The Fall of Britain, 1940
by Raymond Speer
says: what if Panzer Commander Hans Guderian received an advance order
from Hitler at Dunkirk? Please note that the opinions expressed in this post
do not necessarily reflect the views of the author(s).
On Saturday, May 25, the
commander of the British Expedition Force, Gort, decided that his Army
woulld evacuate from Dunkirk and he requested full assistance in that task
from his country. The previous day, French General Weygand had noted that
the British were fleeing lines they had promised to hold, fallng back twenty
five miles in order to reach the ports.
Also that Friday, Adolf Hitler had radioed from von
Rundstedt's headquarters a question to Hans Gunderian, chief of the Panzers
which spearheaded the German offensive. Did Gunderian feel confident in his
forces' present order, or would he want to delay his advance and
re-organize? Gunderian wanted to go ahead at full speed and Hitler instantly
ordered that. In the coming week, the Nazi armor and infantry arrived at the
shoore, usually in place before the British came upon them. Brave British
units lost heavily trying to brush the enemy away from their only hope of
On May 24,
and the five members of his War Cabinet listened in the basement of the
House of Commons for news of the BEF's extrication from Dunkirk.
Foreign Minister Halifax suggested that Britain should
accept an offer from Mussolini that Italy would broker a peace between
Britain and Germany. "Maybe we will get decent terms," Halifax said, and
Churchill had a temper tantrum, predicting that Germany would insist on
Referring to Hitler as "That Man," Churchill said that
Hitler would insist on the surrender of the Fleet and would elevate Mosley
to be his lieutenant in London. Churchill stated that "I am convinced that
every man of you would rise up and tear me down from my place if I was for
one mment to contemplate parley or surrender. If our long island story of
ours is to end at last, let it end only when each one of us lies choking in
his own blood upon the ground."
On May 25, heavy
bombardment by the Luftwaffe joined German cannon in saturating would-be
evacuation beaches. By midnight May 25, the Navy reported that the Germans
were on all the beaches and were preventing the BEF from leaving them.
Churchill suggested that a major raid be made for the
purpose of clearing at least one Dunkirk port. "It will be a complete
surprise for the foe." The general's comment to the Prime Minister was that
his project would be a slaughter.
On May 30,
informed Churchill that the Expeditionary Force was out of supplies and was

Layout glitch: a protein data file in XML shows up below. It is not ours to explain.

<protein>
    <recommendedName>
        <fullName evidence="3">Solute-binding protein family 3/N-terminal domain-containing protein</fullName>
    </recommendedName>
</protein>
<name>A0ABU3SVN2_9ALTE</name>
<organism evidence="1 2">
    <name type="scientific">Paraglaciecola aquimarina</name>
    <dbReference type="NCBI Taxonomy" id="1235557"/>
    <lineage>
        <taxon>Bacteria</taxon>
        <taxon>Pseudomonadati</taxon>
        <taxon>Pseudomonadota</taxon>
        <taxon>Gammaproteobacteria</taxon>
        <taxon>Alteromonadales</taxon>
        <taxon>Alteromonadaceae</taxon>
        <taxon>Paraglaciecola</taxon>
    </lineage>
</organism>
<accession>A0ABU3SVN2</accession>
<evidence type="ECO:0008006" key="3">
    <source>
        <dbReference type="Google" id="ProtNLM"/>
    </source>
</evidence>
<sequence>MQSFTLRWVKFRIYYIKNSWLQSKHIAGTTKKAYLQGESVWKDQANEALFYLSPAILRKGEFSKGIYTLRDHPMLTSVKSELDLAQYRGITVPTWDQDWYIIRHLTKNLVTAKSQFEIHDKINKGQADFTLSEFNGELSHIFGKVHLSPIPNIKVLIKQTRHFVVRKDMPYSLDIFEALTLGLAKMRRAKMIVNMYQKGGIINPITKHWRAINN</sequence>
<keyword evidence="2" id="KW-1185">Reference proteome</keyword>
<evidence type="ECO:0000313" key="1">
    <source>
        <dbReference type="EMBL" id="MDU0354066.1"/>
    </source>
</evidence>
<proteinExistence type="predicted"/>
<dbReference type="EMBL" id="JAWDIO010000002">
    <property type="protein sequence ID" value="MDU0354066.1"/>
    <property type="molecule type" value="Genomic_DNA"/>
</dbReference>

sorely pressed by German forces that were concentrating on their perimeter.
On May 30's afternoon, Churchill authorized Gort to capitulate formally and
to avoid needless slaughter.
But by dinnertime that early evening, Churchill was
speaking of contaminating the beaches with poison gas "if that should be to
our advantage". Churchill chose to fly to Paris the late evening of May 30
in order to encourage resistance by the ally. Prime Minister Churchill left
behind a Cabinet worried about the soundness of his judgment, knowing that
Churchill would risk poisoning his own soldiers in hopes of killing some
number of Germans.
In Paris, Churchill and his companion, Clement Attlee,
looked to Premier Reynaud and General Petain like civilians dumbfounded by
their loss of their land Army. A call up of civilians for national defense
would raise three divisions. Also Canada could be expected to raise an
infantry force that could be shipped to France to carry on opposition to
Germany from western France. "All we have to do is fight on," said
Churchill, "and we will conquer." The translator for Churchill broke down
and openly cried. "If either of us collapse, we shall be vassals and slaves
On the morning of May 31,
Prime Minister and Attlee strolled around the nine Hurricanes of their air
escort. Attlee already knew that the news from Washington was that nothing
was going to arrive from the Americans. The Labour leader was not happy that
Churchill lived in a fantasy so he expected large US reinforcements of
Later that Friday, arriving back in London as German
radio celebrated the surrender of Lord Gort and his British Army, Churchill
conferred with his military leaders. Two thousand men had squeezed through
the German barricades, many of them trying to swim to ships. A third of a
million soldiers and airmen, a third of them French, went into German
Churchill's last orders as Prime Minister were made
on June 1, when the Director of the
National Gallery memoed him for permission to send its most valuable
paintings to Canada.
"No," responded Churchill. "Bury them in caves and
cellars. None must go. We are going to beat them." Soon after breakfast, an
unannounced gathering of the whole Cabinet requested the Prime Minister to
attend them in the Cabinet Room. "Christ," commented Churchill. "I assumed
we would hold out longer than the frogs." Halifax spoke for the Cabinet,
announcing that they had decided to ask Mussolini to sound out Hitler for
peace terms. "You don't make peace with That Man," complained Churchill.
"You are all committing suicide by signature."
Within five days, the National Gallery was sending
selected paintings over to Canada for the duration.
says to view guest historian's comments on this post please visit the
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